- By Josh Rogin
Josh Rogin covers national security and foreign policy and writes the daily Web column The Cable. His column appears bi-weekly in the print edition of The Washington Post. He can be reached for comments or tips at firstname.lastname@example.org.
Previously, Josh covered defense and foreign policy as a staff writer for Congressional Quarterly, writing extensively on Iraq, Afghanistan, Guantánamo Bay, U.S.-Asia relations, defense budgeting and appropriations, and the defense lobbying and contracting industries. Prior to that, he covered military modernization, cyber warfare, space, and missile defense for Federal Computer Week Magazine. He has also served as Pentagon Staff Reporter for the Asahi Shimbun, Japan's leading daily newspaper, in its Washington, D.C., bureau, where he reported on U.S.-Japan relations, Chinese military modernization, the North Korean nuclear crisis, and more.
A graduate of George Washington University's Elliott School of International Affairs, Josh lived in Yokohama, Japan, and studied at Tokyo's Sophia University. He speaks conversational Japanese and has reported from the region. He has also worked at the House International Relations Committee, the Embassy of Japan, and the Brookings Institution.
Josh's reporting has been featured on CNN, MSNBC, C-Span, CBS, ABC, NPR, WTOP, and several other outlets. He was a 2008-2009 National Press Foundation's Paul Miller Washington Reporting Fellow, 2009 military reporting fellow with the Knight Center for Specialized Journalism and the 2011 recipient of the InterAction Award for Excellence in International Reporting. He hails from Philadelphia and lives in Washington, D.C.
The Senate is preparing to bring up and pass a short-term extension of some key provisions of the Patriot Act, setting aside changes to the law that were carefully negotiated by a Senate committee last fall.
The Judiciary Committee approved a bill last October that would extend key provisions of the controversial law but add new restrictions to the use of so-called national security letters, a procedure used by the FBI to demand records from U.S. businesses. But according to leading senators, those new restrictions might have to wait for another year.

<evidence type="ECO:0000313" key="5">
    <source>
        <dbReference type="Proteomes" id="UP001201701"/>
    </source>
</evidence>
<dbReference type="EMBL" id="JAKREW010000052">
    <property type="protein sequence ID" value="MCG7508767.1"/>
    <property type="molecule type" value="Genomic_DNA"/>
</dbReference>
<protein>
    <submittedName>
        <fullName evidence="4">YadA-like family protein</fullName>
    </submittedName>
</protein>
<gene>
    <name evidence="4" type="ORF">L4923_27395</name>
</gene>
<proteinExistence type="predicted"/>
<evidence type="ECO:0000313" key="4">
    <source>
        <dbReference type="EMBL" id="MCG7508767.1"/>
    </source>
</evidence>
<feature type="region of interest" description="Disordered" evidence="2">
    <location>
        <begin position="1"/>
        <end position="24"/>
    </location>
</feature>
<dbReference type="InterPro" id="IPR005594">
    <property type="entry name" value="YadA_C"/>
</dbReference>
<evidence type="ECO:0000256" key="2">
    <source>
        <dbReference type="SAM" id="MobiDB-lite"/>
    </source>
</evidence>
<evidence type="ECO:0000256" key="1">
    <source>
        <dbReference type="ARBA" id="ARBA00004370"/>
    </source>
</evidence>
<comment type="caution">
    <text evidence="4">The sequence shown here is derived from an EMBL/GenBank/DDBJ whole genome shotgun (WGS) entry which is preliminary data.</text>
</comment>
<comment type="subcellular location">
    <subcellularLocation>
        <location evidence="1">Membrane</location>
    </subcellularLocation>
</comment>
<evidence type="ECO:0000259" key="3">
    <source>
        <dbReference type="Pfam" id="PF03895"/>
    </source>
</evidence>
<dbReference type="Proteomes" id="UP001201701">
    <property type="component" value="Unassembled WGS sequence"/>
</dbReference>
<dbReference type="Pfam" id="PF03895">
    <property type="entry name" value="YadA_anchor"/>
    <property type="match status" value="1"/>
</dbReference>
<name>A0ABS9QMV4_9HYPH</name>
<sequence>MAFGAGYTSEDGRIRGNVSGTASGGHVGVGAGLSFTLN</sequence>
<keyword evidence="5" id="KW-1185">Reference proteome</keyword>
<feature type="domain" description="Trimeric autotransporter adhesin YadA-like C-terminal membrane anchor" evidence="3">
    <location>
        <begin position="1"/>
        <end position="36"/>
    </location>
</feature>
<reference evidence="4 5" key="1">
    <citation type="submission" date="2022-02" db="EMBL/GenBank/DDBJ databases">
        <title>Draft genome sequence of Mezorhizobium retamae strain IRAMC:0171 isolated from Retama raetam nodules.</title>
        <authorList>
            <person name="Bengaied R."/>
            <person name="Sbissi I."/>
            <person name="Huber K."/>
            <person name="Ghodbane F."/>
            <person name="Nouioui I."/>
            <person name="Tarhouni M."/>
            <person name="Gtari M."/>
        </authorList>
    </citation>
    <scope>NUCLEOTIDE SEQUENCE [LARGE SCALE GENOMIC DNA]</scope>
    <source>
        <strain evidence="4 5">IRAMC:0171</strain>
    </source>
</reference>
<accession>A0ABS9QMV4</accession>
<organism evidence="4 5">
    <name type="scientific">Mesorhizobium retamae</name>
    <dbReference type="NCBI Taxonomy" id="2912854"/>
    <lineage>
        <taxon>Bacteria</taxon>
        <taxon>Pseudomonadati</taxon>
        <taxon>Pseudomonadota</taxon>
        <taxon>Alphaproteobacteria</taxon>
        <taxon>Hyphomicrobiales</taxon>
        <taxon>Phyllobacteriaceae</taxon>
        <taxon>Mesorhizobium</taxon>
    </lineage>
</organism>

Senate Intelligence Committee chairwoman Dianne Feinstein, D-CA, explained the move in an exclusive interview with The Cable. She said it would be a one-year straight extension of the three Patriot Act provisions set to expire at the end of the month.
"I obviously preferred the Judiciary [Committee’s] version, it surprises me that Republicans won’t let it pass … We made a number of changes to accommodate them," she said. "The committee version is much better, it’s much more precise," she said, adding that she was ultimately OK with just extending the old version.
Senate Judiciary Committee ranking Republican Jeff Sessions, R-AL, confirmed to The Cable that the current thinking was to extend the Patriot Act provisions in their current form, ignoring the changes his own committee approved.
"The Patriot Act has worked and the last thing we should do is weaken it. So I think it’s a good development that we are going to continue it as is," said Sessions. "That’s the right direction."
Here’s the scope of the three provisions that will be extended, according to Congressional Quarterly:
One of the expiring provisions allows the government to seek orders from a special federal court for "any tangible thing" that it says is related to a terrorism investigation. Another allows the government to seek court orders for roving wiretaps on terrorism suspects who shift their modes of communication. The third provision allows the government to apply to the special court for surveillance orders involving suspected "lone wolf" terrorists who do not necessarily have ties to a larger organization."
The extension is expected to come up with a package of other extensions today in the Senate to be passed by unanimous consent. One aide said the extension could be for 30 days and then later this week, the Senate could begin consideration of a longer-term extension that could be for the rest of the year, but no final decisions have been made.
If Senate leaders ultimately want to push for the Judiciary Committee’s version, they will face stiff resistance that could complicate passage.
Senate Intelligence Committee ranking Republican Kit Bond, D-MO, when asked by The Cable if the extension would be the Judiciary committee’s version, said, "It better not be!"
UPDATE: The extension did not come up on Tuesday but is expected to come up Wednesday. The one-year extension would still have to pass the House, so a one week extension is expected to cover until then, aides said.